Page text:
A cancer specialist once told me, "If I had to choose a cancer for myself ... I would choose prostate cancer."
Prostate cancer is the most common cancer in men. However, the death rate is only 10 percent.
To understand prostate cancer, it is important to understand its structure. The prostate gland is part of the male reproductive system. The fluid that comes out of it forms semen. It occurs below the bladder and behind the anus. This gland surrounds the urethra, which secretes urine and semen. Due to its large size, the urethra is suppressed. One of the symptoms of this is frequent urination or involuntary urination. It is also common to complain of erection.
A healthy bladder is like a walnut. However, its size increases with age. Therefore, bladder enlargement is not necessarily due to cancer. Bladder size can increase not only with increasing age but also with BPH or eggplant prostatic hyperplasia. BPH is a common disease that can be treated with surgery.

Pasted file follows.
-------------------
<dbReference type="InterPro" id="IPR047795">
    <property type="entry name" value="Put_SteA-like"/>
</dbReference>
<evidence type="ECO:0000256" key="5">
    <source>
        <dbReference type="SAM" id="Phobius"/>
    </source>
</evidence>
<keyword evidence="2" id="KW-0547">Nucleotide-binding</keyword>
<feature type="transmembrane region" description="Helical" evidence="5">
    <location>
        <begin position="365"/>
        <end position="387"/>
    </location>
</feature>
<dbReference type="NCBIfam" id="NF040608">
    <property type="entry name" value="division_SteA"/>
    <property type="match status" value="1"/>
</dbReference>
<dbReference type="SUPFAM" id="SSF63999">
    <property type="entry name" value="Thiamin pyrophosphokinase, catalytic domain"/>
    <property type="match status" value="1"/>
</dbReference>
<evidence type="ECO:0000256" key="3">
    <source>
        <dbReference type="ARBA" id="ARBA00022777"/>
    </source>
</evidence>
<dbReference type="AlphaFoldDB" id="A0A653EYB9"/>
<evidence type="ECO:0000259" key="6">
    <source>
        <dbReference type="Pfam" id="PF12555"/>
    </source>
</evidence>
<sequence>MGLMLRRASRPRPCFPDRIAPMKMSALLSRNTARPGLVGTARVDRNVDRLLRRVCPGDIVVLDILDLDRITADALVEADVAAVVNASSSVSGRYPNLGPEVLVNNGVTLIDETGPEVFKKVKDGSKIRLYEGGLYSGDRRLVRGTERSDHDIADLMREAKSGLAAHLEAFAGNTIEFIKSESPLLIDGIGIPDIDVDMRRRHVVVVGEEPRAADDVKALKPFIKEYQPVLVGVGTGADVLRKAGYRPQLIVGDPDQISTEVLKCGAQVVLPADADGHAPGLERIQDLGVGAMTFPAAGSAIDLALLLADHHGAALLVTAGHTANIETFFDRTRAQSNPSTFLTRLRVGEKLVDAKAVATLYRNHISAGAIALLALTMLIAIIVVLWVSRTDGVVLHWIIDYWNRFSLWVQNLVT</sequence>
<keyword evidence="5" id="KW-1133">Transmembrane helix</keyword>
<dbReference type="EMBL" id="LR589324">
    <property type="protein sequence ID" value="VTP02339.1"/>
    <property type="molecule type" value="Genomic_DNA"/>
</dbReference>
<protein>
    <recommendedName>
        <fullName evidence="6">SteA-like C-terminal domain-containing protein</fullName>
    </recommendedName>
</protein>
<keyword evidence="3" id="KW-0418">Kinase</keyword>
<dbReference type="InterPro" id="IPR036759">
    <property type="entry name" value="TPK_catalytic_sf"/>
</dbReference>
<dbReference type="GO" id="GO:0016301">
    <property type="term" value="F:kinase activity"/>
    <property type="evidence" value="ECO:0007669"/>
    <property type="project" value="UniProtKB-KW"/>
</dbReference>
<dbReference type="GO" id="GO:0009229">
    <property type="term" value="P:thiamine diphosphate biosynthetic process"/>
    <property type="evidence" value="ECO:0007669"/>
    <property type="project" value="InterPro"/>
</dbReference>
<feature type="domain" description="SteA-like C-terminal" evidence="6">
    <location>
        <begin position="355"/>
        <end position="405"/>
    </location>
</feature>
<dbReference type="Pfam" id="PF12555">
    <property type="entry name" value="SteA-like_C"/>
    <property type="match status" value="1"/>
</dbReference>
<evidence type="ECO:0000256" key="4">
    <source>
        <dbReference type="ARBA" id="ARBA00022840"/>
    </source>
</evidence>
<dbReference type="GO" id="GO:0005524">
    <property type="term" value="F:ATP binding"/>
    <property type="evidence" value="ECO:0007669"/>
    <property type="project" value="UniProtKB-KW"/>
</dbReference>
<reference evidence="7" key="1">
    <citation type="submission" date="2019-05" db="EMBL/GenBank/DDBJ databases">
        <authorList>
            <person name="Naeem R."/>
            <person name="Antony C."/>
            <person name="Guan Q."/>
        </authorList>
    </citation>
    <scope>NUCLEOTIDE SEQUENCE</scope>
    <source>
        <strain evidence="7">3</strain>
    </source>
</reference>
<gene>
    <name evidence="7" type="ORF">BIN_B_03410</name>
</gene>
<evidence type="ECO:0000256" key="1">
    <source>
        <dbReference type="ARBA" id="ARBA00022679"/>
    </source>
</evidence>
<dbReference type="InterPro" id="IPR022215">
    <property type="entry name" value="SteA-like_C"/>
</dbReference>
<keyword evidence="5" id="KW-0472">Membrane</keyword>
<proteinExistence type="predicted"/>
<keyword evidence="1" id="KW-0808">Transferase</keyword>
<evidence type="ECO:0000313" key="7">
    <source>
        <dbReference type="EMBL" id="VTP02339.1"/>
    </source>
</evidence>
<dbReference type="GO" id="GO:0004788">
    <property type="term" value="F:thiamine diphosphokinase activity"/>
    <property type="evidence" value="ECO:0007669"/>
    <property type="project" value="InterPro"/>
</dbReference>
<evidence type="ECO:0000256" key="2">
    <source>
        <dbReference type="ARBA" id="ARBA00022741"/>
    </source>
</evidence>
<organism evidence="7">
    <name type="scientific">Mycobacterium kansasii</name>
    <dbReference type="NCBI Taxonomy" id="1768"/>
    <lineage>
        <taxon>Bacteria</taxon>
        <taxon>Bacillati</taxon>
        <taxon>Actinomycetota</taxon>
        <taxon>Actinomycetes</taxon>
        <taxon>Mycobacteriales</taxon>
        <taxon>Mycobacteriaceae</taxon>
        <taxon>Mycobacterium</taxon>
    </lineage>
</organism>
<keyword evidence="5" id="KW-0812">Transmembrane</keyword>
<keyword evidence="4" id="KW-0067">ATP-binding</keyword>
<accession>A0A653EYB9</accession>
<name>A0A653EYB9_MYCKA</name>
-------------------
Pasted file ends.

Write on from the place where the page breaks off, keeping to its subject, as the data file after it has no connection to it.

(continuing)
Men under the age of 40 have a lower risk of developing prostate cancer. However, this risk increases rapidly after the age of fifty. Sixty percent of cases of this cancer are in people over the age of 65.
There is no way to prevent or control the risks of this cancer.
It is an inherited disease. If someone's father or brother has the disease, the risk for such a person is doubled.
Symptoms of prostate cancer usually appear until the disease has fully spread. For example, one of the earliest symptoms of this cancer is back pain, which occurs when the cancer has reached the bones. When its size puts pressure on the spinal cord, it often causes pain in the legs.
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The growth rate of prostate cancer is extremely slow.
The process of diagnosing it is very simple. Two tests are performed for this purpose. The first prostate specific antigen (PSA) is a blood test. The second is digital rectal examination (DRE) in which the physician estimates the size of the bladder gland by inserting a finger.
Bypasses are taken to reach the final result.
In the United States, 99% of people with prostate cancer live for five years.
Treatment of bladder cancer depends on the stage of the cancer or the extent to which the disease has spread throughout the body. Some patients are treated with surgery, but others undergo surgery as well as chemotherapy, radiotherapy and even hormonal therapy.
Along with the good news, timing is also a very important factor. This is why the symptoms of prostate cancer should be diagnosed as soon as possible so that treatment is possible.